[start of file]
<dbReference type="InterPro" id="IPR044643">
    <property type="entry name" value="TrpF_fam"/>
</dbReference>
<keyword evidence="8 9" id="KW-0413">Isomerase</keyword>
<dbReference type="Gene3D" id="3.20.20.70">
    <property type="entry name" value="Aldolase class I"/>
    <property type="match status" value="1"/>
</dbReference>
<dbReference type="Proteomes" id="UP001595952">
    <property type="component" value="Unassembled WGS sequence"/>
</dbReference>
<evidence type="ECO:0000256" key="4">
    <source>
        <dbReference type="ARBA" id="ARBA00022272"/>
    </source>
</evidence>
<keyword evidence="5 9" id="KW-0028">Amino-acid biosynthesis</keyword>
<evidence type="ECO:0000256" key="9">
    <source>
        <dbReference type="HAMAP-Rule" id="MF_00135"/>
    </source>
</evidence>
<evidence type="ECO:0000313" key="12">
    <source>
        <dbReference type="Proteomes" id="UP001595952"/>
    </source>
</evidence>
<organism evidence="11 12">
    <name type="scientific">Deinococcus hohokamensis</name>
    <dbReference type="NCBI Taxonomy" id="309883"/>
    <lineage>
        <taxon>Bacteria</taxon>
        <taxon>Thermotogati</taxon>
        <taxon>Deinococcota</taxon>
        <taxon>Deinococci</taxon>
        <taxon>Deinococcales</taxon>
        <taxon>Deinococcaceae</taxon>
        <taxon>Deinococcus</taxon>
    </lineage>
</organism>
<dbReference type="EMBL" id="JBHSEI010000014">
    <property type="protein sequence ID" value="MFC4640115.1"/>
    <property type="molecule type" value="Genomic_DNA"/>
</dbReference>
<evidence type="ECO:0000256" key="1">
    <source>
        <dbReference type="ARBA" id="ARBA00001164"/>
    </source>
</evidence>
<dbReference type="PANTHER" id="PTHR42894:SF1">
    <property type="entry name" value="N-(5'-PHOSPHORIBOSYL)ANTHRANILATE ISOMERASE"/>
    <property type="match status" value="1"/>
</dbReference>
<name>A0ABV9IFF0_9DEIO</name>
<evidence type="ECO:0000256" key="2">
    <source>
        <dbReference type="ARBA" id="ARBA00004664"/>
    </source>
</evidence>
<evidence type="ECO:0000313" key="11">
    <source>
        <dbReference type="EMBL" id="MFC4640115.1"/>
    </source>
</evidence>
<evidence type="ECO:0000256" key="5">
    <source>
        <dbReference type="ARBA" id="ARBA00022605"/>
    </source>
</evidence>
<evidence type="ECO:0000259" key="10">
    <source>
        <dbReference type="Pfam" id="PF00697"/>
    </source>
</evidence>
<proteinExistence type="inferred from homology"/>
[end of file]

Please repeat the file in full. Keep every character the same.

<dbReference type="InterPro" id="IPR044643">
    <property type="entry name" value="TrpF_fam"/>
</dbReference>
<keyword evidence="8 9" id="KW-0413">Isomerase</keyword>
<dbReference type="Gene3D" id="3.20.20.70">
    <property type="entry name" value="Aldolase class I"/>
    <property type="match status" value="1"/>
</dbReference>
<dbReference type="Proteomes" id="UP001595952">
    <property type="component" value="Unassembled WGS sequence"/>
</dbReference>
<evidence type="ECO:0000256" key="4">
    <source>
        <dbReference type="ARBA" id="ARBA00022272"/>
    </source>
</evidence>
<keyword evidence="5 9" id="KW-0028">Amino-acid biosynthesis</keyword>
<evidence type="ECO:0000256" key="9">
    <source>
        <dbReference type="HAMAP-Rule" id="MF_00135"/>
    </source>
</evidence>
<evidence type="ECO:0000313" key="12">
    <source>
        <dbReference type="Proteomes" id="UP001595952"/>
    </source>
</evidence>
<organism evidence="11 12">
    <name type="scientific">Deinococcus hohokamensis</name>
    <dbReference type="NCBI Taxonomy" id="309883"/>
    <lineage>
        <taxon>Bacteria</taxon>
        <taxon>Thermotogati</taxon>
        <taxon>Deinococcota</taxon>
        <taxon>Deinococci</taxon>
        <taxon>Deinococcales</taxon>
        <taxon>Deinococcaceae</taxon>
        <taxon>Deinococcus</taxon>
    </lineage>
</organism>
<dbReference type="EMBL" id="JBHSEI010000014">
    <property type="protein sequence ID" value="MFC4640115.1"/>
    <property type="molecule type" value="Genomic_DNA"/>
</dbReference>
<evidence type="ECO:0000256" key="1">
    <source>
        <dbReference type="ARBA" id="ARBA00001164"/>
    </source>
</evidence>
<dbReference type="PANTHER" id="PTHR42894:SF1">
    <property type="entry name" value="N-(5'-PHOSPHORIBOSYL)ANTHRANILATE ISOMERASE"/>
    <property type="match status" value="1"/>
</dbReference>
<name>A0ABV9IFF0_9DEIO</name>
<evidence type="ECO:0000256" key="2">
    <source>
        <dbReference type="ARBA" id="ARBA00004664"/>
    </source>
</evidence>
<evidence type="ECO:0000313" key="11">
    <source>
        <dbReference type="EMBL" id="MFC4640115.1"/>
    </source>
</evidence>
<evidence type="ECO:0000256" key="5">
    <source>
        <dbReference type="ARBA" id="ARBA00022605"/>
    </source>
</evidence>
<evidence type="ECO:0000259" key="10">
    <source>
        <dbReference type="Pfam" id="PF00697"/>
    </source>
</evidence>
<proteinExistence type="inferred from homology"/>